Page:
Curtis and Van Niekerk continue to beat the odds in the Dakar Rally
Darryl Curtis showed all the grit and determination of the champion extreme bike rider he is as he fought through the pain barrier to complete the third last special stage of the Dakar Rally in Chile on Thursday.
Hurting from his injuries – a sore back and arm and heavy bruising after a tumble on Wednesday’s stage – the Broadlink KTM Rally Team rider brought his factory-supplied and prepared KTM 450 Rally #37 home in a brave 75th place after a tough 319-kilometre test that ended in Copiapo, Chile. He was 1 hr 36 min behind the stage winner, Frans Verhoeven of the Netherlands, and 1 hr 21 min behind team-mate Riaan van Niekerk on Broadlink KTM #40.
Van Niekerk enjoyed another trouble-free ride to 21st place on the stage, which saw the surviving Dakar competitors re-cross the Andes Mountains from Argentina into Chile, where the rally ends in Santiago on Saturday, with a ceremonial podium finish on Sunday. He is now 14th overall in his first Dakar.
A total of 126 bikes from the original 183 starters made it to the end of Thursday’s stage, which offered a mixture of stony tracks in the beginning followed by mountains covered in sand and big valleys with a lot of navigation in the second part.
Leading overall with two stages remaining is defending champion Cyril Despres of France on a factory KTM. He has ridden a total of nearly 38 hours of special stages since the rally started in Lima, Peru, on January 5 and leads team-mate Ruben Faria of Portugal by over five minutes. Third is local Chilean hero Francisco Lopez on another KTM.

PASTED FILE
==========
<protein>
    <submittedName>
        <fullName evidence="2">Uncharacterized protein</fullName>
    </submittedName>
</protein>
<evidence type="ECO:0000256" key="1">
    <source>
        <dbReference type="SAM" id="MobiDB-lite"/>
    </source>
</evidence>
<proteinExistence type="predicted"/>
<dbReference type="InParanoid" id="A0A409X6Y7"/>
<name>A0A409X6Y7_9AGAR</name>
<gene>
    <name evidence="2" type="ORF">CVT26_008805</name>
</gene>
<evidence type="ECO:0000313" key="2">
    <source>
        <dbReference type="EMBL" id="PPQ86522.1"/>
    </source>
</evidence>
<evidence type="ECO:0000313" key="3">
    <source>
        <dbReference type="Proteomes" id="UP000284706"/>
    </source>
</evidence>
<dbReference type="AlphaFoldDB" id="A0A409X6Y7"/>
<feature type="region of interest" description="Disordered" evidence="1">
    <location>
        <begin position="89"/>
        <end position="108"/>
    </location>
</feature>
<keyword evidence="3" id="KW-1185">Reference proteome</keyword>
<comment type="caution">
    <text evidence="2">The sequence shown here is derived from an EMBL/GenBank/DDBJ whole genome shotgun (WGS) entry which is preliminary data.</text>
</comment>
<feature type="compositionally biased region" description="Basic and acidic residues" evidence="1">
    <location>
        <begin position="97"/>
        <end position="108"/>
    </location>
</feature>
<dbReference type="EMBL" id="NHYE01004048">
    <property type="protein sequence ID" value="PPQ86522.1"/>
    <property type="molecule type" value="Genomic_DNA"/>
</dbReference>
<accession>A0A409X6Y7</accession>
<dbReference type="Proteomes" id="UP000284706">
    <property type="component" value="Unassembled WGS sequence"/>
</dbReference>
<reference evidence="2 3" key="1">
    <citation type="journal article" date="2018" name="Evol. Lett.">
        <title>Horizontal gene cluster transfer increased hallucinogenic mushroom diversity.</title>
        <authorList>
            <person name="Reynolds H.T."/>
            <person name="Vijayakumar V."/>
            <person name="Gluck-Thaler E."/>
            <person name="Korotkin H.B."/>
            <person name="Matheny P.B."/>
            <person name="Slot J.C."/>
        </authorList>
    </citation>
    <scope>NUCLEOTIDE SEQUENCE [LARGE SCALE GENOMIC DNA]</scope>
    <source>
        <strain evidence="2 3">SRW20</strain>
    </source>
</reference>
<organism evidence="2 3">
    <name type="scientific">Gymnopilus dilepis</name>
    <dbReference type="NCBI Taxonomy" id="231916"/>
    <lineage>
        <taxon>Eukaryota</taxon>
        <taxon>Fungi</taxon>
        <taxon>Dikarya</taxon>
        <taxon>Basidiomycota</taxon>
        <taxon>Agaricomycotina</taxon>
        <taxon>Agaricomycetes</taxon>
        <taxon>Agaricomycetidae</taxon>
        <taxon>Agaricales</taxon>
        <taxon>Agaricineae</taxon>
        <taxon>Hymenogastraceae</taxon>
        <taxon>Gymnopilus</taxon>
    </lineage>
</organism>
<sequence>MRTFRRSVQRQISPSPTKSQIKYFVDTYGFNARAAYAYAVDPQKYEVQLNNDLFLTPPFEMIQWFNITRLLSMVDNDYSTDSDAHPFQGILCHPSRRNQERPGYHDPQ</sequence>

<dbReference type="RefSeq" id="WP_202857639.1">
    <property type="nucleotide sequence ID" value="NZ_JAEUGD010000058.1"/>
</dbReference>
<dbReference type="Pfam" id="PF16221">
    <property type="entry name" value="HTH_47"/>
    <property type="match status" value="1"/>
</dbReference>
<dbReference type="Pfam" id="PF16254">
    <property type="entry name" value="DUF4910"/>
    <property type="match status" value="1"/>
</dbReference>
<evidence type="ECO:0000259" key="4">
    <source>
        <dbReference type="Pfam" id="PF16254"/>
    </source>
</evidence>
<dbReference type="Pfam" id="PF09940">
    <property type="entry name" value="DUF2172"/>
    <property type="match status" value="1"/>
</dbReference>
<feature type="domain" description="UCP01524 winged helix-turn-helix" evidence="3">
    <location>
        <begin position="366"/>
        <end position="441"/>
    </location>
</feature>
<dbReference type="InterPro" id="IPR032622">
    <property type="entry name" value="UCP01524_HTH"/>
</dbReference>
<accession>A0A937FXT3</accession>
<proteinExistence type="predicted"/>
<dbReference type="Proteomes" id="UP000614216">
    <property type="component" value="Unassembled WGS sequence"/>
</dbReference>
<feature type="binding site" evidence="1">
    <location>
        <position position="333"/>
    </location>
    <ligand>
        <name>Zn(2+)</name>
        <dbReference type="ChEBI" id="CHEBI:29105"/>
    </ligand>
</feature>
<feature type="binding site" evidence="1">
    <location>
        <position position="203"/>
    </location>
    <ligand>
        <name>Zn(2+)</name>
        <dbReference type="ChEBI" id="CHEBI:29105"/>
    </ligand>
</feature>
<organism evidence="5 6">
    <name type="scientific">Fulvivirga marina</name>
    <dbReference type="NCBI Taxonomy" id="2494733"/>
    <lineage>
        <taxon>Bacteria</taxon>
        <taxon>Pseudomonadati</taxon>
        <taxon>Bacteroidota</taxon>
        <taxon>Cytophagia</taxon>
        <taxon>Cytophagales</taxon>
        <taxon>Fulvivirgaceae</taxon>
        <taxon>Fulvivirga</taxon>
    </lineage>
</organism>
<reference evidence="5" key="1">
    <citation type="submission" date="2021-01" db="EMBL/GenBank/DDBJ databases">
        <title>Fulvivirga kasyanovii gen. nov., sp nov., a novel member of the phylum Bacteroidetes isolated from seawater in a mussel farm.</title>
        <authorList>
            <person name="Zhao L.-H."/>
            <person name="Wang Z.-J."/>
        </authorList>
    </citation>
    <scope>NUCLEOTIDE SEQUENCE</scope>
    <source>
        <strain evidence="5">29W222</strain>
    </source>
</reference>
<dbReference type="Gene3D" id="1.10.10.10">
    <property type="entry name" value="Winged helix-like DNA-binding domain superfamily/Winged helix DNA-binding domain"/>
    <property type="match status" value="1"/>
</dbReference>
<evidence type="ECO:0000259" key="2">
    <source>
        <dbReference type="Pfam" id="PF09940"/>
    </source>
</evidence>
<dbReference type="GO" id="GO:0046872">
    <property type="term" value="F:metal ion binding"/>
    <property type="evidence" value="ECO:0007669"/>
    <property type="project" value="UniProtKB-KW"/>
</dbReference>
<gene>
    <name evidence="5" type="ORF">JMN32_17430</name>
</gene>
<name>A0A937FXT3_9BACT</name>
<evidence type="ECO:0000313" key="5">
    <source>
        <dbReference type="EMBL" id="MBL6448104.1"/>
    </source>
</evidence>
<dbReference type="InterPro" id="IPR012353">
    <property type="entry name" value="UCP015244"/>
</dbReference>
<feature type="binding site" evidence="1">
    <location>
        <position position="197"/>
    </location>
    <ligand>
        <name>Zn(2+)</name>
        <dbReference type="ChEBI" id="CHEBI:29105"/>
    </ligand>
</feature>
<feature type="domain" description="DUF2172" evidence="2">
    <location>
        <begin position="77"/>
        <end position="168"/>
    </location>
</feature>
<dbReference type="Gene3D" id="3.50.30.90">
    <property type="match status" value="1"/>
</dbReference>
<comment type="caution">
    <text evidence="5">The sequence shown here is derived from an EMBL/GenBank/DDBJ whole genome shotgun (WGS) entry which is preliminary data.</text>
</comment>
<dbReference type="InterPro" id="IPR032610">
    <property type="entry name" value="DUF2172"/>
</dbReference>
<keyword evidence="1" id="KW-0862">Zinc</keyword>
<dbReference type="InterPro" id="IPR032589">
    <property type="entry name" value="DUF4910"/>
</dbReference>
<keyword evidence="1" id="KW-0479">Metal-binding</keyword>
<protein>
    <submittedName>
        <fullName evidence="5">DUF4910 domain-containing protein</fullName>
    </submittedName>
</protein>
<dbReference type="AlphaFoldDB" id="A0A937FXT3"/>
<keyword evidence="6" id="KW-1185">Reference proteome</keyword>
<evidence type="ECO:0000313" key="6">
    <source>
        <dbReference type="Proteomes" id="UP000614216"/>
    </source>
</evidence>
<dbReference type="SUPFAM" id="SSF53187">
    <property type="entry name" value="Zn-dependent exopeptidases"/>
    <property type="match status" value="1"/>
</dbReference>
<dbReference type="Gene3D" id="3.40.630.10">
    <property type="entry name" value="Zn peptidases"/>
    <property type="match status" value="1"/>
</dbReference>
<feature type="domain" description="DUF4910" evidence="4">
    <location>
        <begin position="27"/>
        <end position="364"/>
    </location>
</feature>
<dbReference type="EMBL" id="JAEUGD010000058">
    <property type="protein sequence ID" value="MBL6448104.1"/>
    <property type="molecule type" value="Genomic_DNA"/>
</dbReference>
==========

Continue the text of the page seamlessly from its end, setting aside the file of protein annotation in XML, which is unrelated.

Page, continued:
Curtis: “It was quite rough out there today – lots of sand. After my big crash yesterday I really battled through the stage. I’ve never experienced so much pain and I really had to dig deep to make it to the finish. I could barely hold on with my left arm, but I concentrated on riding safely and did as best as I could. I really didn’t think I’d finish.
“We have a long special stage tomorrow and I know I’m going to struggle through it, but I have some more pain killers handy. I’m going to try and take it easy and make sure I don’t fall off again.”
Van Niekerk: “Nothing exciting to report. We woke up at 3.30 am today for the early morning crossing of the Andes at more than 4 000 metres above sea level. It was bitterly cold. The special in Chile was quite rough – a lot of sand and a lot of navigation. It was hard to make up time, especially if riders were following you. Overall, I’m feeling good and looking forward to the last two stages and reaching the finish in Santiago.”
Friday’s penultimate special stage between Copiapo and La Serena in Chile will show respect to a local meteorological phenomenon called Camanchaca. This stubborn fog will be very dense during the first part of the morning and it will only be once it has lifted that the rally will get underway. Competitors will tackle the last dunes of this 34th edition of the Dakar. The sandy part represents a third of the 441-kilometre special stage. For the rest it is a trip south on wide tracks with lots of stones before they reach the last bivouac of the rally.